handmade.network » Forums » How to start hardware programming
msmshazan
Shazan Shums
162 posts

Some day I will make quality software.
Programming FTW.

#11196 How to start hardware programming
7 months, 2 weeks ago Edited by Shazan Shums on March 7, 2017, 2:40 a.m.

Last week I wa playing shenzenio a game about hardware programming. so I wanted to try it for real. so any idea on how to start. The internet says use arduino but it doesn't give the low level feeling. So any advice from hardware programmers.

Just being curious on programming....
AsafG
Asaf Gartner
29 posts
#11197 How to start hardware programming
7 months, 2 weeks ago

The Arduino uses an off-the-shelf ATmega chip. You can buy these for a few dollars each without the rest of the Arduino board. They may come with or without the Arduino bootloader already flashed.
In any case, you can flash them yourself with your custom software. You need to build a fairly simple circuit, hook it up to your computer's serial port (or USB adapter), and flash it using Atmel's software.
They have some competitors. For example, you could get a PIC microcontroller. I never used one, but I assume the process is mostly the same: build the flashing circuit and use the manufacturer's compiler and flashing software.
To be honest, for the most part it's just more busy work compared to using an Arduino, with very little benefit. You'll be able to flash slightly larger programs (since you don't use the Arduino's bootloader), but it's not really going to teach you much about the hardware.

You can go more low-level than that, but you'll need to have a project in mind before you go and buy components.

You may be interested in Ben Eater's work, who was mentioned in Abner's education update.
mmozeiko
Mārtiņš Možeiko
1485 posts
1 project
#11198 How to start hardware programming
7 months, 2 weeks ago Edited by Mārtiņš Možeiko on March 7, 2017, 3:38 a.m.

What do you mean when you say "hardware programming" ?

If it just about writing assembly and doing some input/output to devices then you can do that on desktop with x86 assembly. Write a bootsector or uefi loader that loads your kernel and then does whatever it wants. As a bonus its super easy to test it - there are several of emulators (qemu, bochs), or even full VM's (qemu, VirtualBox, VMWare, ...) that can help a lot to start this process. Or you can do almost same on raspberry pi & ARM. Or probably also on Arduino, I don't know anything about arduino.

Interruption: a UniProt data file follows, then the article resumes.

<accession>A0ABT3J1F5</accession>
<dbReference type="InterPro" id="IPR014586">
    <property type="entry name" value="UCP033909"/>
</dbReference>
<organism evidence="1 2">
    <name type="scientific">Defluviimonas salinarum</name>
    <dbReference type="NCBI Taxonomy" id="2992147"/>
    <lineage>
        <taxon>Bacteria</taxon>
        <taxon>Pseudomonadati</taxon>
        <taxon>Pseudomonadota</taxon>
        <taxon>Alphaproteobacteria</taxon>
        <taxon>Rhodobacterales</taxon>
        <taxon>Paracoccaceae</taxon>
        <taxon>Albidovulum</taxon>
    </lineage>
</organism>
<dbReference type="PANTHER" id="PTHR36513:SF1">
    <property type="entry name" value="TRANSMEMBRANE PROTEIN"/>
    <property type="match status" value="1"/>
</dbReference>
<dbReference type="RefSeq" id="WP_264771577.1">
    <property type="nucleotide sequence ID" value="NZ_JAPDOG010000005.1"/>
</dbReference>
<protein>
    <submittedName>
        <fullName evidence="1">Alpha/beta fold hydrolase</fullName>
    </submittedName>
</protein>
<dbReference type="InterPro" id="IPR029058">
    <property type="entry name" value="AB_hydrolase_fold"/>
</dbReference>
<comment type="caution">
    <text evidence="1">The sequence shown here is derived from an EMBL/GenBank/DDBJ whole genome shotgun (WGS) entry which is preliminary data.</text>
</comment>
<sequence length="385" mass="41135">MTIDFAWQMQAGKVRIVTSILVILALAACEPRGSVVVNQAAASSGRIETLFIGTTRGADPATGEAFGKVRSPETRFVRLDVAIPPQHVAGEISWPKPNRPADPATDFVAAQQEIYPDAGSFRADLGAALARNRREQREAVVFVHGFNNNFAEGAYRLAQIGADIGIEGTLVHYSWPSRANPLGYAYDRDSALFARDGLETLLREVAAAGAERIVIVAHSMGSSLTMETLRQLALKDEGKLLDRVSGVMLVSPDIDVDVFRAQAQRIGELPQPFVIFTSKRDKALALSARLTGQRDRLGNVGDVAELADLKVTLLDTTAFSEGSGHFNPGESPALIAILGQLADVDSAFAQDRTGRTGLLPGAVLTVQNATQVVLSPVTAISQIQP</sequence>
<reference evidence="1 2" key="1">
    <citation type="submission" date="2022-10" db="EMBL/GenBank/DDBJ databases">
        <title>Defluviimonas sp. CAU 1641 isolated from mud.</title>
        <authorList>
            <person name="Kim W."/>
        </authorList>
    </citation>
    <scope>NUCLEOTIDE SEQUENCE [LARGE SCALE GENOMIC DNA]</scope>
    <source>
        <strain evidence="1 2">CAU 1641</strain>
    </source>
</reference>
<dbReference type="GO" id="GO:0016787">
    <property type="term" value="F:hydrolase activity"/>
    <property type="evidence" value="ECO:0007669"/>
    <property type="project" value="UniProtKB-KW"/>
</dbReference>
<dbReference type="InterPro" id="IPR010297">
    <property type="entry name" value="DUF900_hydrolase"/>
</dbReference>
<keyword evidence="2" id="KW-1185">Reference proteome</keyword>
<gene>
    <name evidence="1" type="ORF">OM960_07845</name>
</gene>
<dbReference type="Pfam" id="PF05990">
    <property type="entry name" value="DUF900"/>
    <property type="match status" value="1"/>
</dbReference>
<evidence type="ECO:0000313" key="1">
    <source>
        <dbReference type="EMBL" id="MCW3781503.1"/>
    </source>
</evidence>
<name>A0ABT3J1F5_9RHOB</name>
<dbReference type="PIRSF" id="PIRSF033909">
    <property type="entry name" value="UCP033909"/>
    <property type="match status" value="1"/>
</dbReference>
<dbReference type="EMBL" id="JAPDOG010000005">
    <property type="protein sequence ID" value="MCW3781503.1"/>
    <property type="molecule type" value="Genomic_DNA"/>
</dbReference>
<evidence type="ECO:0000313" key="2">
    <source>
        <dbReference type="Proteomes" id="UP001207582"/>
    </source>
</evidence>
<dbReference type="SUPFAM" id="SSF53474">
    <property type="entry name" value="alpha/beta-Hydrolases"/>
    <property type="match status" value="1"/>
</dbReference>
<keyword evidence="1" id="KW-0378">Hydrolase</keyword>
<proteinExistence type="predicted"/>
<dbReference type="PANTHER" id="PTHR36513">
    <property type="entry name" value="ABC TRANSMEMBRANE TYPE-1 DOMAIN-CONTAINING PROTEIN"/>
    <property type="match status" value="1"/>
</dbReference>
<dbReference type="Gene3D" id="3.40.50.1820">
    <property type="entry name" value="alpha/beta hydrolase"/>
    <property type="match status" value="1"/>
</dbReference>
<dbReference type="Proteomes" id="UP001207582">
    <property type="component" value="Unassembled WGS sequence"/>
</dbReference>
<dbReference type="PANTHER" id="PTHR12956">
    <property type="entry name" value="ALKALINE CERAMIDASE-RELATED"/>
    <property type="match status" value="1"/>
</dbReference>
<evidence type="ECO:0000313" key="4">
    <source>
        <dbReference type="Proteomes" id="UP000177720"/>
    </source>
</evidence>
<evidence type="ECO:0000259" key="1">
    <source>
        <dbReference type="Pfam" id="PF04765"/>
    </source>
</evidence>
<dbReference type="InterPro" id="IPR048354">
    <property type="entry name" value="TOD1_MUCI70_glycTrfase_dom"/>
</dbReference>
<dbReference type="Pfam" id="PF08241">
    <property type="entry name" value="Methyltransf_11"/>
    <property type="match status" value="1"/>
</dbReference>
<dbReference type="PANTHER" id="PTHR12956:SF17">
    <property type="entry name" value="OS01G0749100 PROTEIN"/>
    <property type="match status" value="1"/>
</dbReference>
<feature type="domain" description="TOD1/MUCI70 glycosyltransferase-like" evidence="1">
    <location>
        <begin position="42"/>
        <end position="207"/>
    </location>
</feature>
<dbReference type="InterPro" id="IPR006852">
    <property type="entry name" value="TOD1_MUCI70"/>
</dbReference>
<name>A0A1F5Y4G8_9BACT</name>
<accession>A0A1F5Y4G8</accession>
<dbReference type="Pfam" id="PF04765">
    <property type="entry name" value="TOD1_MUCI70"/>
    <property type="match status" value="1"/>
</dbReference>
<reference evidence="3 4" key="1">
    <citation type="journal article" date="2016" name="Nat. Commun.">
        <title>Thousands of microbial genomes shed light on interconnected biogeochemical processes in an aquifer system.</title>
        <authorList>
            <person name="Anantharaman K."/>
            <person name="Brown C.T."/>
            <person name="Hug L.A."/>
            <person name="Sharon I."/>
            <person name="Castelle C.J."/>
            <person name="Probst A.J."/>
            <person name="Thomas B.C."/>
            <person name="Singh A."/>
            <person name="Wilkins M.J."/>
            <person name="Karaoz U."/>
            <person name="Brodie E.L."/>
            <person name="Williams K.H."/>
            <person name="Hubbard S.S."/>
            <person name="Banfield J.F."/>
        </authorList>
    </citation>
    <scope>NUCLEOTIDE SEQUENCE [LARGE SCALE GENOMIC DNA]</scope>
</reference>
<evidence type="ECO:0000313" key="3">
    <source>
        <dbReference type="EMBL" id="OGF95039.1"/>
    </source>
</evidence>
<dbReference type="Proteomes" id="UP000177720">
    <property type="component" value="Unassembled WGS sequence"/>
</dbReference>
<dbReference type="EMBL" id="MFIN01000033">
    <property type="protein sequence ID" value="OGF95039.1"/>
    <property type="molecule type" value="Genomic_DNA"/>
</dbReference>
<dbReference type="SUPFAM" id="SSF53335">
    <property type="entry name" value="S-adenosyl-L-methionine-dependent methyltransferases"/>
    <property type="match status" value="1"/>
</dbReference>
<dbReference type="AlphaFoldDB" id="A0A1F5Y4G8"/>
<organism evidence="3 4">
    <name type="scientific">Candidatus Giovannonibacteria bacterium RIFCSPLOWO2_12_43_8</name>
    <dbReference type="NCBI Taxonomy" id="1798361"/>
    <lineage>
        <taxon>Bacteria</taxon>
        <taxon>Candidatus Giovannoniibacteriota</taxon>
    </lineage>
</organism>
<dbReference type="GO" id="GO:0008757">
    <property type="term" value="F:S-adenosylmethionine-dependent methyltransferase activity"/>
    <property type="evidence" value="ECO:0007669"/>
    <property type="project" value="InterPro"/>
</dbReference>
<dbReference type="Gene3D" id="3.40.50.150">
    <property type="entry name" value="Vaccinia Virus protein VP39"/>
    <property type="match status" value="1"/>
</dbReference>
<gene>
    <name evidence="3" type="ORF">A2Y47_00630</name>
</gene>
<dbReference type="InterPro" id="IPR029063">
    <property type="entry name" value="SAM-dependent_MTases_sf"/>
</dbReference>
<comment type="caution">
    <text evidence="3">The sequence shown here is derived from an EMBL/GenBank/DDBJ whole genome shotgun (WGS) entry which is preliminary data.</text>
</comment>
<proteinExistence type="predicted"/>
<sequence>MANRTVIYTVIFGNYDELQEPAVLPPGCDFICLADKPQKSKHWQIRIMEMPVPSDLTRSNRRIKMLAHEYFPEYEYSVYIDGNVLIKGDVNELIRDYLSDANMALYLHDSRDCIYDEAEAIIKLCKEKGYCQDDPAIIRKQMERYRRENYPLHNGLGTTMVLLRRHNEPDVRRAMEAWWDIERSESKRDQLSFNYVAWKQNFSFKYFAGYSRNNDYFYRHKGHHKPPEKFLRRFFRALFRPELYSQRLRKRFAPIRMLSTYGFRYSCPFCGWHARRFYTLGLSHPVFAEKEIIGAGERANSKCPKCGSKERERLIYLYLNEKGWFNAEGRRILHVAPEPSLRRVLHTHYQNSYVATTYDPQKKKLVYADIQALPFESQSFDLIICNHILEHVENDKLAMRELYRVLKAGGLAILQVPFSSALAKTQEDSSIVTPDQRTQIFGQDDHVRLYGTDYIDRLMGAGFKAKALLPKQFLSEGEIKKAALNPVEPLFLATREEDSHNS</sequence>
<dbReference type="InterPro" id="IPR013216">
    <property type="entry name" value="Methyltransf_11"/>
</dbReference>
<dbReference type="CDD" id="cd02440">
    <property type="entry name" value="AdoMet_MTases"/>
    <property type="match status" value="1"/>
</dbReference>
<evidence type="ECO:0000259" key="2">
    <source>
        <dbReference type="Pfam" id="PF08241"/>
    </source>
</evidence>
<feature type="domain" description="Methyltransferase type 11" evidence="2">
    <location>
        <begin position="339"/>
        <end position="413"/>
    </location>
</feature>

Or are you talking about creating actual hardware? By connecting bunch of chips together? Like Big Mess o' Wires.
Todd
94 posts

I use x86-64 assembly, Python, C, and SQL to fight malware.

#11267 How to start hardware programming
7 months, 2 weeks ago

You could get a TI Launchpad like the MSP430 for pretty cheap as well. I have 2 of them... But haven't found the time to program them yet! But they can be programmed with C and assembly.

Ummm, and as Martins said, shoot, just do it with your computer... That's what I do since I'm doing reverse engineering now, by the time I get to my TI chips, I'll at least be more comfortable with low-level programming that way.

I'm the smartest man in Athens because I know that I know nothing. ~ Socrates
msmshazan
Shazan Shums
162 posts

Some day I will make quality software.
Programming FTW.

#11331 How to start hardware programming
7 months, 1 week ago

How to start x86 assembly programming. I only know that it is possible to inline assembly in 32bit not in 64bit.
And is the boot sector stuff done in 16bit. Can you provide links on how to start x86 assembly programming?

Just being curious on programming....
mmozeiko
Mārtiņš Možeiko
1485 posts
1 project
#11332 How to start hardware programming
7 months, 1 week ago Edited by Mārtiņš Možeiko on March 16, 2017, 4:13 a.m.

You easily do 64-bit inline-assembly in gcc/clang: https://godbolt.org/g/0AtsX3

But if you really want to use Microsoft toolchain, you can still do it separate .asm files.

As for boot sectors - if we talk about x86 PC, then don't bother with them. All modern systems now support UEFI. UEFI is so much more better than old MBR bootloaders. Typically for it you just write C or C++ code, compile to special .exe file (with .EFI extension) and put it special folder in FAT partition. Then BIOS will be able to boot it, no need to bother with 16-bit code or bootsectors. You can still write UEFI loader in assembly, if you want. But it's not required.

Here's "Hello world" example for UEFI loader: https://mjg59.dreamwidth.org/18773.html?thread=767573
Here's a bit more advanced example, that accesses graphics system: https://github.com/tqh/efi-example
You can access a lot of stuff in UEFI - disks, usb, network, even graphics! Yes, you can blit graphics to screen from UEFI bootloader ;)

Here are some other guides on it:
https://github.com/tianocore/tian...tarted-Writing-Simple-Application
http://x86asm.net/articles/uefi-programming-first-steps/